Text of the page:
Andreea Sandu.

Today’s video is all about confidence. How to grow it, and especially how to do something for the first time or after a long break.

Watch the video or read the transcript.

TRANSCRIPT

First of all let’s get something out of the way.

The more you do something, the more confidence you’ll get.

I think you expected me to say that.

However that means that when you try something for the first time, there’s no confidence. So don't make the problem impossible to solve by considering confidence a requirement. It’s not a requirement. It’s actually the result of the action.

So what you need is a way to push through and I’ll give you a few tips to do that.

1.Collect confidence points.

 We avoid doing certain things not because of the possible outcome but because how the outcome will make us feel. There’s the possibility of discomfort of some sorts like embarrassment, fear, rejection, even sadness. So as a protection mechanism, we try to avoid that.

 However think about the emotions as ANTIBIOTICS. ”The more you get exposed to them, the less effective they get.” And you need to get larger and larger doses because you become tolerant to them. So every time you do something that makes you uncomfortable, you actually get stronger and less sensitive to that emotion.

 So why not make this a game. “Get uncomfortable and collect confidence points.” I use this exact strategy on my weight loss. I didn’t avoid cravings, I got them on purpose. I learnt how they felt. Welcome that emotion and in time it got softer and softer. And "welcome" is an important term here because there’s a difference between feeling the feeling and pushing it away. Just remember the saying, “What you resist persists.”

 Anyway I collected a point every time I got through a craving without eating. That is a total of 36 in the past four months. And what’s good about it is that, I can tell myself that if I can do that I can do anything.

2. Find strength in the things you’re already confident in.

Make a list of 40 things you can now do very well and you’ll realize that, every single item on that list was once done for the first time ever. And there’s one in particular that stands out and I’ll talk a bit about it during the next tip.

3. Recognize that it’s your thoughts that need adjustments.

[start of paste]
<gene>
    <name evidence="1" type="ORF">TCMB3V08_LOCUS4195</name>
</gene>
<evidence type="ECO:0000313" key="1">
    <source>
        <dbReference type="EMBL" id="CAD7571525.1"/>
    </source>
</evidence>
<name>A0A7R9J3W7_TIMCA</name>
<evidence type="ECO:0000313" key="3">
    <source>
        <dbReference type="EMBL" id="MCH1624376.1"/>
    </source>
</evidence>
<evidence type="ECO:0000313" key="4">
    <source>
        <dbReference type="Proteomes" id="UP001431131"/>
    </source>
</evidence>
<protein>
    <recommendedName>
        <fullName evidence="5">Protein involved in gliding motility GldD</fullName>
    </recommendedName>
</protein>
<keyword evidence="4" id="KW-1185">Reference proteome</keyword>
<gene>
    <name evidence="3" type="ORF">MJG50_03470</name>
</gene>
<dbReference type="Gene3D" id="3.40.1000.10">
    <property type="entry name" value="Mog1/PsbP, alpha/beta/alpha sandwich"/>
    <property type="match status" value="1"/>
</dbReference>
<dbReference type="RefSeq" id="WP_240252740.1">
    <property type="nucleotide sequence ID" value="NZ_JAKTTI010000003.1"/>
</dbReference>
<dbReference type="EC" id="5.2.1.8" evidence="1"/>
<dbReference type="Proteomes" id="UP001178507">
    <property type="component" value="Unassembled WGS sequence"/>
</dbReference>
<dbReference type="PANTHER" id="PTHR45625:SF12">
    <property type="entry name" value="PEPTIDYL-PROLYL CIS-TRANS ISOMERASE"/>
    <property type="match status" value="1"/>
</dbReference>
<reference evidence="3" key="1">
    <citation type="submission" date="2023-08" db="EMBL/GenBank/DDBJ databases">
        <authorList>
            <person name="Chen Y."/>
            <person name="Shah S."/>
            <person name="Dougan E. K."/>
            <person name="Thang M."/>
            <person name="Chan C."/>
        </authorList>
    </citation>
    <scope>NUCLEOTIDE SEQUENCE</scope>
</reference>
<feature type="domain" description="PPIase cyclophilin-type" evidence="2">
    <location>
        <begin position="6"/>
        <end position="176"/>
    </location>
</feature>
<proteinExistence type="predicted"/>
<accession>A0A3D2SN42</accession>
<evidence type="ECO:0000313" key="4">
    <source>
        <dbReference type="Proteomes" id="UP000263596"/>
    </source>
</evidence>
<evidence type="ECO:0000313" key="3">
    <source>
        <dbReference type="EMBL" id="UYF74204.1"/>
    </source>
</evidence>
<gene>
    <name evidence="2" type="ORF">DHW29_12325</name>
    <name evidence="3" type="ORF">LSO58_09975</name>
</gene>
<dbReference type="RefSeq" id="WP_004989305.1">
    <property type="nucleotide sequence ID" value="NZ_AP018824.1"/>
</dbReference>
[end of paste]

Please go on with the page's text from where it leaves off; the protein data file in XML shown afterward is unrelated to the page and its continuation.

You know when you didn’t have any? When got through one of the biggest challenges of your life.

 You learned how to walk! Were you looking at the adults thinking, “hmmmm, this looks hard I might embarrass myself. I think I must stick to the crawling.” No! You went for it. And kids are amazing like that. They have no fears, no crazy thoughts going in their heads. It would be so awesome to be able to keep that for longer.

 Anyway, now we do have fears we do have thoughts. So we should find a few more helpful ones. For me the most helpful one was, “this is the last time I’m doing this for the first time.” And "What I do, I get better at" was a close runner up.

4. Have a strong motivation.

For example; I started driving recently after being in a passenger seat for about nine years. Honestly it felt like I never drove before. It’s not something that I’m a big fan of, but now that I live in the countryside the train schedule doesn’t work so well for me anymore. So at the moment my husband drives me everywhere.

Being independent with a car for me will mean that in the case of an emergency, I can drive us somewhere.

5. Find some evidence that you can do this.

Is there anything remotely related that you’re already doing?

For example, for me when it comes to fitness I always remind myself that, when I was a child I couldn’t do a head stand. I was terrible at all sports but even more so at gymnastics and my ballet classes. Still, here I am today teaching yoga. So when there’s a pose or a sequence that I’m afraid of trying, I keep telling myself that if I can do a head stand I can probably try that as well.

6. Use the momentum and keep going.

Once you get the ball rolling don’t stop.Use this excitement to do even crazier things because this is the perfect moment to do it.

Okay! Let’s put everything into action.

First of all, I want you to make a list with about 40 things that you’re very confident doing.  And everything counts including walking and writing. Then think about something that you’ve been postponing and answer these questions:

  • Why do you want to do it?
  • What’s stopping you?
  • What is the feeling that you’re avoiding?
  • Have you ever felt like that before?
  • If yes, how did you deal with it?
  • Can you find a helping thought?

Then go to work and do it again and again. If you need help, either leave me a comment or drop me a message and maybe we can find a solution together. I'm one email away: [email protected] is where you can find me.

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